Windows 11 vs Windows 10

Windows 11 vs Windows 10: Windows 11 is coming out later this year, which means you may be wondering how it differs from Windows 10.

Visually, they are quite different, but there are other changes that differentiate the next generation of Windows from the current one. You probably have questions about whether you should upgrade, and we’ll help you sort that out by looking at all the differences between the two.

Should you upgrade?

Windows 11 vs Windows 10

Just as Windows 10 was a free upgrade for Windows 8.1 and Windows 7, Windows 11 will be a free upgrade for Windows 10. But there’s one catch. This update is only valid as long as your computer passes the tests in Microsoft’s PC Health Check app, which has already caused quite a bit of controversy, especially regarding the TPM 2.0 requirement.

Even if you pass the test, you may be wondering if you should upgrade. Before we get into the differences between Windows 10 and Windows 11, we’ll give some advice on possible upgrade paths.

Currently, Windows 11 is still in beta stage. You’ll only be able to get it through the Windows Insider program starting the week of June 28. If your computer is compatible, you’ll be testing Windows 11 with a lot of bugs and other problems. We advise you to wait to upgrade to Windows 11 just in case.

Microsoft says it will roll out Windows 11 to PCs by the end of 2021 and during 2022. That’s when Windows 11 will be the most stable and you’ll be able to safely install it on your PC. Even so, we think it’s best to wait a little longer. Obviously, Microsoft will recommend a long-term upgrade to Windows 11 because it will be the latest version of Windows, but you can stay on Windows 10 if you want.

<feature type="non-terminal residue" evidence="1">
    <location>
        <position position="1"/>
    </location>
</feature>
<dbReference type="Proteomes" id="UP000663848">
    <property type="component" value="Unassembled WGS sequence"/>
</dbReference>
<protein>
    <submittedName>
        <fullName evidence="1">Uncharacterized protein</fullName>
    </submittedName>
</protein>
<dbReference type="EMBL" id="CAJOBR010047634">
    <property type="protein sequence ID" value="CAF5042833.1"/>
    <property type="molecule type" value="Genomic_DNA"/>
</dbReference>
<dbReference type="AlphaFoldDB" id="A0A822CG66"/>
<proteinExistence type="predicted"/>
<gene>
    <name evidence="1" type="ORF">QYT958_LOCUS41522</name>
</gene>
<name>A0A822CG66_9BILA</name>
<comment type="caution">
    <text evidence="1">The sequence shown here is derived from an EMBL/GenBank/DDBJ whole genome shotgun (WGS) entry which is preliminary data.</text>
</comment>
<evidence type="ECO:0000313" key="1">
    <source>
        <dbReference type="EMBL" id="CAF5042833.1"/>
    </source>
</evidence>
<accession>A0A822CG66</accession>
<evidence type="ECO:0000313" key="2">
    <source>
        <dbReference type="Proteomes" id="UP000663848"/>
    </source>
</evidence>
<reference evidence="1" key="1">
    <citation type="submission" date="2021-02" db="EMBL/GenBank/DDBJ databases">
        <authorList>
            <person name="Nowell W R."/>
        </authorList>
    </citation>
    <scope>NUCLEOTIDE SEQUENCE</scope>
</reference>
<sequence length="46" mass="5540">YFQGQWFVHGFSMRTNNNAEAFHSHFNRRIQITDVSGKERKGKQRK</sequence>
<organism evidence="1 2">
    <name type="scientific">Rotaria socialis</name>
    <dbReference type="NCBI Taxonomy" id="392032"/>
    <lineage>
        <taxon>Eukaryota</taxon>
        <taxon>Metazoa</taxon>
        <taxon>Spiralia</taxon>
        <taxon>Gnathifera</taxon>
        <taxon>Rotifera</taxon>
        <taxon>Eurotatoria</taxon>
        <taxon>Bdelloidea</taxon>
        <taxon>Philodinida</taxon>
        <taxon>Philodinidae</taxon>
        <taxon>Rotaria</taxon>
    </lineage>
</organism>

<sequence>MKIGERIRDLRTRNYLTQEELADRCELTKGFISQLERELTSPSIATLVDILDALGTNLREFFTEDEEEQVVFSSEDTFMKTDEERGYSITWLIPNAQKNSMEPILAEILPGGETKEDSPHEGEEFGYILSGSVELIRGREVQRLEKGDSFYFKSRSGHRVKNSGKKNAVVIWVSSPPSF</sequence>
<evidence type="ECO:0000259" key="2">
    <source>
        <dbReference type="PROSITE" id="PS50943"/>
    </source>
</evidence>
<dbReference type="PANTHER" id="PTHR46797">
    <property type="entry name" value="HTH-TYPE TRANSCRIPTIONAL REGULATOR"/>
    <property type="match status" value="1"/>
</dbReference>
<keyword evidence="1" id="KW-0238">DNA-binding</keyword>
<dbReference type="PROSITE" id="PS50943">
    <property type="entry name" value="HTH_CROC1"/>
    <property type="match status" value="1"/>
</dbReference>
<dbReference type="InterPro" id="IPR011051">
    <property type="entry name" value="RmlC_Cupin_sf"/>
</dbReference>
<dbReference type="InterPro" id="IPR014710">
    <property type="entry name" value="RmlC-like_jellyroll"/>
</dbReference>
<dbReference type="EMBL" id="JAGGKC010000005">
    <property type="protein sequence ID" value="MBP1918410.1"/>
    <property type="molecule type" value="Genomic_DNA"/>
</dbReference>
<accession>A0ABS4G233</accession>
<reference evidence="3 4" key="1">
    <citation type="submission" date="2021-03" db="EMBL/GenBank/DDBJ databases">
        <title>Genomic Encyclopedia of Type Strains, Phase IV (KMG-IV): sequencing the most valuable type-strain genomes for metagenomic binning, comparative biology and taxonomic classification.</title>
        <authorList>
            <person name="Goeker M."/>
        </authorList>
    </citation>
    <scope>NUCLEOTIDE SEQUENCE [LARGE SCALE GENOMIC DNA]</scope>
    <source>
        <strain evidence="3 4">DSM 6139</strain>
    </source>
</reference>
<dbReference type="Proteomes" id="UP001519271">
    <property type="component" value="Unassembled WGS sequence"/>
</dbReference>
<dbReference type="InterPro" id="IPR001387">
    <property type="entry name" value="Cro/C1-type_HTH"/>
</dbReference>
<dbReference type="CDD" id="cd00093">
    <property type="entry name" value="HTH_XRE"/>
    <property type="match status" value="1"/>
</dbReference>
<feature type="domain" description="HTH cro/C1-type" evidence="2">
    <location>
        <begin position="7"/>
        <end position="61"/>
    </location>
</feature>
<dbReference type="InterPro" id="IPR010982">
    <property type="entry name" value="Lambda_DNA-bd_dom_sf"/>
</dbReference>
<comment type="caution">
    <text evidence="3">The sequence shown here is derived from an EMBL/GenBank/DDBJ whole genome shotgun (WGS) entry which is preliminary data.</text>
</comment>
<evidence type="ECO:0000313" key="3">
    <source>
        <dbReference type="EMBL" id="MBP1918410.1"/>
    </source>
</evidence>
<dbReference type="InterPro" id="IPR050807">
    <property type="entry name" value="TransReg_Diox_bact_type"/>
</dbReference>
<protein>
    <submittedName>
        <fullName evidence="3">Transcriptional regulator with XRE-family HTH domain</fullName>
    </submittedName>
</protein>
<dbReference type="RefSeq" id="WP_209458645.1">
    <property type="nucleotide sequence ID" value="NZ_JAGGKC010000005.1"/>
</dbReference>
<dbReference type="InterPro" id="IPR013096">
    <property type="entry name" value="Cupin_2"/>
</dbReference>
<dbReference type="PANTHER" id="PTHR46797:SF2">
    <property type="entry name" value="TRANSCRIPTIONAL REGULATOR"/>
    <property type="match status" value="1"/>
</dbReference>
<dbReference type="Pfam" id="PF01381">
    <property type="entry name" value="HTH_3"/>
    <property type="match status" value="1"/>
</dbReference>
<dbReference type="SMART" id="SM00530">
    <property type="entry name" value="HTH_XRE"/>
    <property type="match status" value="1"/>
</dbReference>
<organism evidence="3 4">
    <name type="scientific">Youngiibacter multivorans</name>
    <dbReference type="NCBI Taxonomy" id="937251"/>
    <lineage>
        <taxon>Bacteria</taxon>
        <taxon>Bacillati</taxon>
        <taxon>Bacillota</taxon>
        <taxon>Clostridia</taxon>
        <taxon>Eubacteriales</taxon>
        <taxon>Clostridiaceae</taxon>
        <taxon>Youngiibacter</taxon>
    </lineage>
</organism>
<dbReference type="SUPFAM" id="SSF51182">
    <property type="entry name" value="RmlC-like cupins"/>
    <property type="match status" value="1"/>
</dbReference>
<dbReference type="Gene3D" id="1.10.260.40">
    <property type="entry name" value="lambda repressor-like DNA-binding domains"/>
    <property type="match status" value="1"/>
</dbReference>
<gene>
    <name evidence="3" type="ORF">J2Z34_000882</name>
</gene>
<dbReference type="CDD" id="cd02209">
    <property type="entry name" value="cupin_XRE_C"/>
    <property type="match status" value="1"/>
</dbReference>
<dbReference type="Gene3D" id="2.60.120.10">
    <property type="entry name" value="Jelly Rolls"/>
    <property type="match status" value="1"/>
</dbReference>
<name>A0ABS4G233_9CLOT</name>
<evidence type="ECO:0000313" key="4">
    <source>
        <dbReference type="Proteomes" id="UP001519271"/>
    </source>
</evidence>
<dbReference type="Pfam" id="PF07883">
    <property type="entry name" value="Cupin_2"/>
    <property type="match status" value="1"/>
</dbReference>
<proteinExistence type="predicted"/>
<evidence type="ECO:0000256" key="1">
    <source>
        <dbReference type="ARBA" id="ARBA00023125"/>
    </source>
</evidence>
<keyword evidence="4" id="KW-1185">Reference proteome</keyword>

Windows 10 will be supported until 2025, but Microsoft hasn’t said how many updates Windows 10 will officially receive going forward. There’s not much need to upgrade to Windows 11 right away, unless you want to try out the new features we’re about to talk about.

Start menu and taskbar

Windows 11 vs Windows 10

If you’re looking at the differences between Windows 11 and Windows 10, the biggest differences are the Start menu and the taskbar. In Windows 11, Microsoft places the taskbar and Start menu in the center of the screen. This makes it more similar to MacOS and ChromeOS. However, you can move it back to the left if you want.

As for the Start menu, Windows 11 has simplified it a bit. You’ll only see a static list of apps, with the most frequently used documents at the bottom. You can expand the app list, scroll through it, and pin apps as you see fit. This may sound familiar, but it’s important to note that Windows 11 is dropping support for Live Tiles. If you really want to see the information in the Start menu at a glance, Windows 10 is best.

As for the taskbar, note that Windows 11 has a few significant changes from Windows 10. Microsoft has minimized the search box to an icon and also removed the Cortana features in Windows 11. If you need Cortana, you’ll have to download the app. Search has also moved to the center of the screen, with a floating design and tab layout like in Windows 10.

Even Windows Timeline is gone. Windows 11 gives up that Windows 10 feature in favor of the Microsoft Edge sync option. The place where Windows Timeline used to be has been taken over by virtual desktops.

But if you want to pin the taskbar to the right or left side of your screen, we have some bad news. You won’t be able to do that anymore, as the taskbar will only remain at the bottom in Windows 11. Apps won’t be able to customize the taskbar either.

Many of these changes are just visual. Windows 11 and Windows 10 have the same features, only the appearance differs.